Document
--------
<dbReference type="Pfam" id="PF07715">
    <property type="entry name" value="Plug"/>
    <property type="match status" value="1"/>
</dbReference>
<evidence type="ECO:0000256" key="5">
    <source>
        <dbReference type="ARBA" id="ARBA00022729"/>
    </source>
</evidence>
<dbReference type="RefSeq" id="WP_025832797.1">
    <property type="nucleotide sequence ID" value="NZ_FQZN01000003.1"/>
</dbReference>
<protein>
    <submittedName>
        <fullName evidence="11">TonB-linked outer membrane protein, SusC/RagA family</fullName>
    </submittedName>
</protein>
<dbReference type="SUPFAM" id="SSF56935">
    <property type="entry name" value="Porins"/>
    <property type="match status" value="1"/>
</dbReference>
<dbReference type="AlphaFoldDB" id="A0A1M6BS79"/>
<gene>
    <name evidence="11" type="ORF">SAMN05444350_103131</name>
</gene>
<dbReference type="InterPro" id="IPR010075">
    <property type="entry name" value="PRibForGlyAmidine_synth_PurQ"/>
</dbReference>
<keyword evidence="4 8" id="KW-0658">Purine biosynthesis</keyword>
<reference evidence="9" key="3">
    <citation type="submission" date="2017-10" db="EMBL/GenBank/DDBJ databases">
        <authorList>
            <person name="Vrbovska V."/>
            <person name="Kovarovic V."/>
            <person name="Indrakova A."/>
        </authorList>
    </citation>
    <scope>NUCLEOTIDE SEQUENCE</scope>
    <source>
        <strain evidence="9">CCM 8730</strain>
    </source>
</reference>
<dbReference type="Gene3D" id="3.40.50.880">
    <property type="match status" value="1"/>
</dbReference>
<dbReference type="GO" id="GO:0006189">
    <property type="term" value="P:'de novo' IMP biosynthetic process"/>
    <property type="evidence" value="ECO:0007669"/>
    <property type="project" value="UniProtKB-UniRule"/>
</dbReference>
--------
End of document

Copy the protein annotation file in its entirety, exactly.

<dbReference type="Pfam" id="PF07715">
    <property type="entry name" value="Plug"/>
    <property type="match status" value="1"/>
</dbReference>
<evidence type="ECO:0000256" key="5">
    <source>
        <dbReference type="ARBA" id="ARBA00022729"/>
    </source>
</evidence>
<dbReference type="RefSeq" id="WP_025832797.1">
    <property type="nucleotide sequence ID" value="NZ_FQZN01000003.1"/>
</dbReference>
<protein>
    <submittedName>
        <fullName evidence="11">TonB-linked outer membrane protein, SusC/RagA family</fullName>
    </submittedName>
</protein>
<dbReference type="SUPFAM" id="SSF56935">
    <property type="entry name" value="Porins"/>
    <property type="match status" value="1"/>
</dbReference>
<dbReference type="AlphaFoldDB" id="A0A1M6BS79"/>
<gene>
    <name evidence="11" type="ORF">SAMN05444350_103131</name>
</gene>
<dbReference type="InterPro" id="IPR010075">
    <property type="entry name" value="PRibForGlyAmidine_synth_PurQ"/>
</dbReference>
<keyword evidence="4 8" id="KW-0658">Purine biosynthesis</keyword>
<reference evidence="9" key="3">
    <citation type="submission" date="2017-10" db="EMBL/GenBank/DDBJ databases">
        <authorList>
            <person name="Vrbovska V."/>
            <person name="Kovarovic V."/>
            <person name="Indrakova A."/>
        </authorList>
    </citation>
    <scope>NUCLEOTIDE SEQUENCE</scope>
    <source>
        <strain evidence="9">CCM 8730</strain>
    </source>
</reference>
<dbReference type="Gene3D" id="3.40.50.880">
    <property type="match status" value="1"/>
</dbReference>
<dbReference type="GO" id="GO:0006189">
    <property type="term" value="P:'de novo' IMP biosynthetic process"/>
    <property type="evidence" value="ECO:0007669"/>
    <property type="project" value="UniProtKB-UniRule"/>
</dbReference>